Product Traceability

This article is a translation of the German IOTA Beginner’s Guide by Schmucklos.

Product Traceability

Use Cases

Primority: Food Safety – IF

CellWine: Wine Management – Medium

Zebra Technologies: IOTA Track and Trace Ledger API – Homepage

Product Traceability

A very big problem for all companies with their own brand product is the illegal trade with counterfeits. This has considerable negative consequences for all brand manufacturers. In addition to the large losses in sales, there is also considerable damage to the image, because customers take the purchased counterfeit products for originals and attribute the inferior quality (materials, assembly, etc.) to the original brand manufacturer and then lose confidence in this brand.

It is estimated that around 100 million counterfeits are seized across Europe every year. Counterfeit products now account for 5 to 9 percent of global trade, which, according to the OECD, represents a trade volume of $450 billion. Therefore, all major brand manufacturers have been looking for a secure solution to prevent counterfeit products, to improve product identification and to be able to prove the origin of a product to the consumer in a counterfeit-proof manner.

In the past, in order to make the identity of one’s own product apparent to the consumer, additional features (labels, holograms, etc.) were always added to or on the product itself. These unique features had to be clearly visible and difficult to replicate; moreover, these features had to make replicating the product as expensive as possible in order to make counterfeiting itself financially unattractive. Due to technological advances, with the accompanying reduction in the cost of purchasing industrial printers and high-end technological equipment needed to replicate labels, holograms, RFID tags and other elements, this approach has become obsolete. Brand manufacturers no longer want to use expensive solutions for creating additional features that could soon become ineffective.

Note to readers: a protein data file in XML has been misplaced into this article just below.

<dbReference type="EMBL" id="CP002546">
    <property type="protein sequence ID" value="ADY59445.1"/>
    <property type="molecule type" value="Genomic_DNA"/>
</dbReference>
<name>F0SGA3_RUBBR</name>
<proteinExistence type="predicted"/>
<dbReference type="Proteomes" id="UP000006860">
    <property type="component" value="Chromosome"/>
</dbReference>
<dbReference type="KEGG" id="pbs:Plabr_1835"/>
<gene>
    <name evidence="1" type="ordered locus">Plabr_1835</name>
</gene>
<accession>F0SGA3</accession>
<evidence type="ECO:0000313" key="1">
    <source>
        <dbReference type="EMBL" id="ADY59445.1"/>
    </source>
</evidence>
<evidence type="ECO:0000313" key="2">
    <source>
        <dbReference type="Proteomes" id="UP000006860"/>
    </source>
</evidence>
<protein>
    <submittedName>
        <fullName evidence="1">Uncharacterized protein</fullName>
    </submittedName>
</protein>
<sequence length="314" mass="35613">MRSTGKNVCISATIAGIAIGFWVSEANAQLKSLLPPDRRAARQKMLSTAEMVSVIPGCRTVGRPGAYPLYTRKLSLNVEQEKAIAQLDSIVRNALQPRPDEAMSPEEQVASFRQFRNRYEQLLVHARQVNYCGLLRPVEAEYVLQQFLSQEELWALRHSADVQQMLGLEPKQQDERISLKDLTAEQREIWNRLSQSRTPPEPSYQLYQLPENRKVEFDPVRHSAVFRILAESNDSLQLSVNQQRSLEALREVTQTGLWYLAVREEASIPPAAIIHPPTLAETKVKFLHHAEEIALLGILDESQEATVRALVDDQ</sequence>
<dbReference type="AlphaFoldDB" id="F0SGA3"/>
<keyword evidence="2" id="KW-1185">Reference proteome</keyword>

In addition, from a consumer protection perspective, product traceability is also a fundamental aspect of maintaining product safety. Many drug or food scandals in the past were based on fraudulent adulteration to pretend a higher quality, for example by adding inferior or even prohibited substances. It is precisely in these sectors that considerable health risks repeatedly arise for consumers; there have even been incidents in which cancer patients received a counterfeit drug in which the required active ingredient was not contained at all.


Proof of identity and origin for all types of products is important for companies and consumers alike. All previous systems could be manipulated or counterfeited. In addition, advancing globalization is another challenge, and this global problem cannot be solved sustainably with small-scale nationalism. The IF wants its technology to be the backbone for various digital solutions. All the necessary components are available, open-source and can be researched and used by anyone.

Original source

Last Updated on 16. February 2021